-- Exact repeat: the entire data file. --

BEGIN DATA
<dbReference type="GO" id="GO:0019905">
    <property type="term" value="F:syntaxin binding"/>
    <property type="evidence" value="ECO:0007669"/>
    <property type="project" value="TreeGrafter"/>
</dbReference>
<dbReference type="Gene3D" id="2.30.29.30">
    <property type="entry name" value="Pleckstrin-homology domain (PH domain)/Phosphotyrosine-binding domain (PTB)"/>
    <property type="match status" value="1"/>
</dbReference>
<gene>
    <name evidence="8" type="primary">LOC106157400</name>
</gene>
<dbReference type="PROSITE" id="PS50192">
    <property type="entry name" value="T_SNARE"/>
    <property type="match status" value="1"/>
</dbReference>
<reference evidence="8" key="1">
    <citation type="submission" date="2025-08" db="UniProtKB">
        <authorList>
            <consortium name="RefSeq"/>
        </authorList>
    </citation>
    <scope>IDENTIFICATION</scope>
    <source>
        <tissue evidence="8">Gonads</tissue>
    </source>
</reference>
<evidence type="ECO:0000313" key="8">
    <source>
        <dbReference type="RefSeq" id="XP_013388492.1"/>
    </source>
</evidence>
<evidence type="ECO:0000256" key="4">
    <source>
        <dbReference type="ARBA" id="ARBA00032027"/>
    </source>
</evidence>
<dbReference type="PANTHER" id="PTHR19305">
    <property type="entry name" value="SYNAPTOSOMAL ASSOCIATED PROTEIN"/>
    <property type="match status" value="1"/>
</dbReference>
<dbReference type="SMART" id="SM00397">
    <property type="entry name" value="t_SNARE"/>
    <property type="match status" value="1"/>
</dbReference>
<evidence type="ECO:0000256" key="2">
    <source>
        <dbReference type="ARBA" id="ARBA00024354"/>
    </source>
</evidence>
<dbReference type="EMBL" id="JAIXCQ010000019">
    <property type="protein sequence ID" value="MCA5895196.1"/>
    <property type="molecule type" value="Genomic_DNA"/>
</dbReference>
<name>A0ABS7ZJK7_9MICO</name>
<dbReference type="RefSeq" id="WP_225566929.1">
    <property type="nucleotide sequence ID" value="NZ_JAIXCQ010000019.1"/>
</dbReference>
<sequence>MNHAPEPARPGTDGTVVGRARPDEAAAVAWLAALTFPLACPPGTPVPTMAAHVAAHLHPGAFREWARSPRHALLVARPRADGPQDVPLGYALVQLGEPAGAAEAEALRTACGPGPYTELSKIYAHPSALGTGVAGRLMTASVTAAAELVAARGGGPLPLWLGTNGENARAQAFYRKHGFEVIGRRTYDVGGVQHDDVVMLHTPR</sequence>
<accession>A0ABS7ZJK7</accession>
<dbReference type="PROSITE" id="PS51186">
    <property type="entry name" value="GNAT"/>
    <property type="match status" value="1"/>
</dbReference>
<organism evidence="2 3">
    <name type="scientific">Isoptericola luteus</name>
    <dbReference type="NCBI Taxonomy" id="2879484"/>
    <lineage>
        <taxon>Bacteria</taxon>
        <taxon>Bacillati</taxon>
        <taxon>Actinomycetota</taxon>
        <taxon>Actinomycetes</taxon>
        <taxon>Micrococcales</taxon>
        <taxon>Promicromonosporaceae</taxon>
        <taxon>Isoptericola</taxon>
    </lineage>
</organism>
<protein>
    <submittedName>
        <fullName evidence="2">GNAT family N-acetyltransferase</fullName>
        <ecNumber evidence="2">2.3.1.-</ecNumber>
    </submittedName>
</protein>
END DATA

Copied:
<dbReference type="GO" id="GO:0019905">
    <property type="term" value="F:syntaxin binding"/>
    <property type="evidence" value="ECO:0007669"/>
    <property type="project" value="TreeGrafter"/>
</dbReference>
<dbReference type="Gene3D" id="2.30.29.30">
    <property type="entry name" value="Pleckstrin-homology domain (PH domain)/Phosphotyrosine-binding domain (PTB)"/>
    <property type="match status" value="1"/>
</dbReference>
<gene>
    <name evidence="8" type="primary">LOC106157400</name>
</gene>
<dbReference type="PROSITE" id="PS50192">
    <property type="entry name" value="T_SNARE"/>
    <property type="match status" value="1"/>
</dbReference>
<reference evidence="8" key="1">
    <citation type="submission" date="2025-08" db="UniProtKB">
        <authorList>
            <consortium name="RefSeq"/>
        </authorList>
    </citation>
    <scope>IDENTIFICATION</scope>
    <source>
        <tissue evidence="8">Gonads</tissue>
    </source>
</reference>
<evidence type="ECO:0000313" key="8">
    <source>
        <dbReference type="RefSeq" id="XP_013388492.1"/>
    </source>
</evidence>
<evidence type="ECO:0000256" key="4">
    <source>
        <dbReference type="ARBA" id="ARBA00032027"/>
    </source>
</evidence>
<dbReference type="PANTHER" id="PTHR19305">
    <property type="entry name" value="SYNAPTOSOMAL ASSOCIATED PROTEIN"/>
    <property type="match status" value="1"/>
</dbReference>
<dbReference type="SMART" id="SM00397">
    <property type="entry name" value="t_SNARE"/>
    <property type="match status" value="1"/>
</dbReference>
<evidence type="ECO:0000256" key="2">
    <source>
        <dbReference type="ARBA" id="ARBA00024354"/>
    </source>
</evidence>
<dbReference type="EMBL" id="JAIXCQ010000019">
    <property type="protein sequence ID" value="MCA5895196.1"/>
    <property type="molecule type" value="Genomic_DNA"/>
</dbReference>
<name>A0ABS7ZJK7_9MICO</name>
<dbReference type="RefSeq" id="WP_225566929.1">
    <property type="nucleotide sequence ID" value="NZ_JAIXCQ010000019.1"/>
</dbReference>
<sequence>MNHAPEPARPGTDGTVVGRARPDEAAAVAWLAALTFPLACPPGTPVPTMAAHVAAHLHPGAFREWARSPRHALLVARPRADGPQDVPLGYALVQLGEPAGAAEAEALRTACGPGPYTELSKIYAHPSALGTGVAGRLMTASVTAAAELVAARGGGPLPLWLGTNGENARAQAFYRKHGFEVIGRRTYDVGGVQHDDVVMLHTPR</sequence>
<accession>A0ABS7ZJK7</accession>
<dbReference type="PROSITE" id="PS51186">
    <property type="entry name" value="GNAT"/>
    <property type="match status" value="1"/>
</dbReference>
<organism evidence="2 3">
    <name type="scientific">Isoptericola luteus</name>
    <dbReference type="NCBI Taxonomy" id="2879484"/>
    <lineage>
        <taxon>Bacteria</taxon>
        <taxon>Bacillati</taxon>
        <taxon>Actinomycetota</taxon>
        <taxon>Actinomycetes</taxon>
        <taxon>Micrococcales</taxon>
        <taxon>Promicromonosporaceae</taxon>
        <taxon>Isoptericola</taxon>
    </lineage>
</organism>
<protein>
    <submittedName>
        <fullName evidence="2">GNAT family N-acetyltransferase</fullName>
        <ecNumber evidence="2">2.3.1.-</ecNumber>
    </submittedName>
</protein>